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Re: SpaceX Falcon 9 v1.1 DISCUSSION AND UPDATES (THREAD 4)
« Reply #16 on: 10/03/2013 12:06 am »
I don't think random satellites could achieve rapid turnaround on that scale, but a well understood payload like Dragon probably could (or standard Mars module).

Offline ChrisWilson68

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Re: SpaceX Falcon 9 v1.1 DISCUSSION AND UPDATES (THREAD 4)
« Reply #17 on: 10/03/2013 01:44 am »
I am pretty sure that the second stage will need more service time than a first stage. The TPS needs inspected and potentially replaced and the payload needs to be integrated with it. As meekGee suggested, they could have mutiple second stages waiting and preintegrated with the payload for the next launches.

Yes, the second stage is likely not to have nearly as fast a turnaround time as the first, at least for a very long time.

In the near term, the second stage won't even be reused while the first will.

When the second stage is first reused, it's likely going to be using technology from Dragon, including the PICA-X heat shield.  PICA-X is ablative, so you need to replace it, at least after a few flights.  PICA-X is designed to be cheap, so that should be OK for a while.

Eventually, if reusability is going really well and SpaceX finds it would be useful to make second-stage reuse even faster and cheaper, they might replace the PICA-X with some sort of non-ablative heat shield.  Certain kinds of non-ablative metallic heat shields seem possible, though they're definitely a challenge, and might have mass penalties that would make them not worth doing.  At any rate, that's far in the future.

I don't think random satellites could achieve rapid turnaround on that scale, but a well understood payload like Dragon probably could (or standard Mars module).

Yeah, or a propellant tanker (possibly based on Dragon, but optimized for automated delivery of propellant to depots or spacecraft).

For random satellites, someday they might be boxed up for shipment, delivered to a station in orbit, and unpacked and inspected there.  If something is wrong, they might ship up replacement components, or send the whole satellite back to the ground for repairs.  When it's ready to go, it can be put on a SEP tug for a low-G trip it to the desired orbit.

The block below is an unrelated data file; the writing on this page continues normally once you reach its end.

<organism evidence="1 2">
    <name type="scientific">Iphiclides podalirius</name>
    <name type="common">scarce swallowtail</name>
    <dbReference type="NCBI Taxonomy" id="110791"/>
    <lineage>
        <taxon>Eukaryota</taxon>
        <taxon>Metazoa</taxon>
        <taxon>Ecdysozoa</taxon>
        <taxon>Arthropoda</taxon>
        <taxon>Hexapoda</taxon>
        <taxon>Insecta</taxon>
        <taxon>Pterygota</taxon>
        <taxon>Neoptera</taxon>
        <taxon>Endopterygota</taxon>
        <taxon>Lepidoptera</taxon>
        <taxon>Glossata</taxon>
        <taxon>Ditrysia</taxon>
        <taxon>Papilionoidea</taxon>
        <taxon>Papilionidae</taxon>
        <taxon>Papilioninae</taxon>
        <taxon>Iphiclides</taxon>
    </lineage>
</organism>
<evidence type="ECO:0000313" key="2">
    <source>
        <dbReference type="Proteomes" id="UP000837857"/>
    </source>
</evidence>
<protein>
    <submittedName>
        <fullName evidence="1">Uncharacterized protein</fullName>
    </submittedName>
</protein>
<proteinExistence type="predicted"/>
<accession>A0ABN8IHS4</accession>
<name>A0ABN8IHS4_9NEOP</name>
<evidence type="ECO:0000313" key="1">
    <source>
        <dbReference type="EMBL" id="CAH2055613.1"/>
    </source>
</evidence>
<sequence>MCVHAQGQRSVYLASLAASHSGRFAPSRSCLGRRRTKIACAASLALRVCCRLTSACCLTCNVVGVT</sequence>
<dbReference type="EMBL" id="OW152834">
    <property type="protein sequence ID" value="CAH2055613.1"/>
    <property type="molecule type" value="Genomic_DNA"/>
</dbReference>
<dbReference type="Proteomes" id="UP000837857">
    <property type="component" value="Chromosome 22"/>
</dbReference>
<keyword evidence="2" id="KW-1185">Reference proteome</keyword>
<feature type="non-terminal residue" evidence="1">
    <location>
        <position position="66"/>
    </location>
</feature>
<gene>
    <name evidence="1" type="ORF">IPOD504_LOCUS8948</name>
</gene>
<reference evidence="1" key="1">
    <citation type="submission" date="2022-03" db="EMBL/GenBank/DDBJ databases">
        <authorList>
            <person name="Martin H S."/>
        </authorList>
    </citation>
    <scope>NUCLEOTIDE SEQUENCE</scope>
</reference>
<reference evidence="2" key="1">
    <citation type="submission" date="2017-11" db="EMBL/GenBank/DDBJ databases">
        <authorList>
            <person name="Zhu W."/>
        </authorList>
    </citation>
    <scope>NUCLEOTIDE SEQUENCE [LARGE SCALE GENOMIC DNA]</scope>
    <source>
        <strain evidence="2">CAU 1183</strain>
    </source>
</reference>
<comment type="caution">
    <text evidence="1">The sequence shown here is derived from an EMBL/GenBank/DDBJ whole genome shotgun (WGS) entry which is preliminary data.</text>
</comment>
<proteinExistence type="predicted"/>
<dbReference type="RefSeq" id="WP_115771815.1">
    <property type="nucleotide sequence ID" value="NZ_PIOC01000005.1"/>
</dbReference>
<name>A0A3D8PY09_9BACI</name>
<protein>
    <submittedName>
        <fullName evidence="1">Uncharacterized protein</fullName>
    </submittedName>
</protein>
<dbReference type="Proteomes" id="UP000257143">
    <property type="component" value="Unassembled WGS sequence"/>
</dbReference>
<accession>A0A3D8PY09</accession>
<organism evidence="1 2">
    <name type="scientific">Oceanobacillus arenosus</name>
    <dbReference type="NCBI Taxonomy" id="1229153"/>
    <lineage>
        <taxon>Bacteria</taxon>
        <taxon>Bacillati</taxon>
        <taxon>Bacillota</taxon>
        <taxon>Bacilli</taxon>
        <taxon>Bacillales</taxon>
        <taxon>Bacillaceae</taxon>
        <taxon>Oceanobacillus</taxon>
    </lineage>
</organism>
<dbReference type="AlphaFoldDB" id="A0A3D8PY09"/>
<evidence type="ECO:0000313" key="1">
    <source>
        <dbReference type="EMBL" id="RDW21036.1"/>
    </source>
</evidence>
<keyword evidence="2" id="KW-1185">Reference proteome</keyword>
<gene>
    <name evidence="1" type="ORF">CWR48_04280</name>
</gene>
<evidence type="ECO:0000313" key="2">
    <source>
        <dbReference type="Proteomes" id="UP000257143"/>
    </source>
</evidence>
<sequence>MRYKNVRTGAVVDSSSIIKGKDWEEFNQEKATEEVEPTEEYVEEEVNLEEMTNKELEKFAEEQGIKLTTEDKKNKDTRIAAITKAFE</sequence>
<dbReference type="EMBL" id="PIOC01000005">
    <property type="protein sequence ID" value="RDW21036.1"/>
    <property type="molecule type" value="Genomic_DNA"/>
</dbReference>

Edited to fix the wording.
« Last Edit: 10/03/2013 01:46 am by ChrisWilson68 »

Offline Elmar Moelzer

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Re: SpaceX Falcon 9 v1.1 DISCUSSION AND UPDATES (THREAD 4)
« Reply #18 on: 10/03/2013 03:11 am »
I am pretty sure that the second stage will need more service time than a first stage. The TPS needs inspected and potentially replaced and the payload needs to be integrated with it. As meekGee suggested, they could have mutiple second stages waiting and preintegrated with the payload for the next launches.

Yes, the second stage is likely not to have nearly as fast a turnaround time as the first, at least for a very long time.

In the near term, the second stage won't even be reused while the first will.

When the second stage is first reused, it's likely going to be using technology from Dragon, including the PICA-X heat shield.  PICA-X is ablative, so you need to replace it, at least after a few flights.  PICA-X is designed to be cheap, so that should be OK for a while.

Eventually, if reusability is going really well and SpaceX finds it would be useful to make second-stage reuse even faster and cheaper, they might replace the PICA-X with some sort of non-ablative heat shield.  Certain kinds of non-ablative metallic heat shields seem possible, though they're definitely a challenge, and might have mass penalties that would make them not worth doing.  At any rate, that's far in the future.

Yeah, first stage reuse is easier and more important. The second stage has unique challenges, the heat shield being only one of them. Musk once said that the heatshield oin Dragon can probably be reused many times. I expect the same for the PICA-X on the US. Even if it is not, the simple shape allows for large tiles that can probably be replaced very quickly. So I do not really see that big of an issue with that.

Offline savuporo

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Re: SpaceX Falcon 9 v1.1 DISCUSSION AND UPDATES (THREAD 4)
« Reply #19 on: 10/03/2013 03:16 am »
IMO one week would still be "rapidly".

Expendable orbital launchers have demonstrated sustained weekly turnaround, so its hard to see how reusable turned around in a week would be much of an improvement.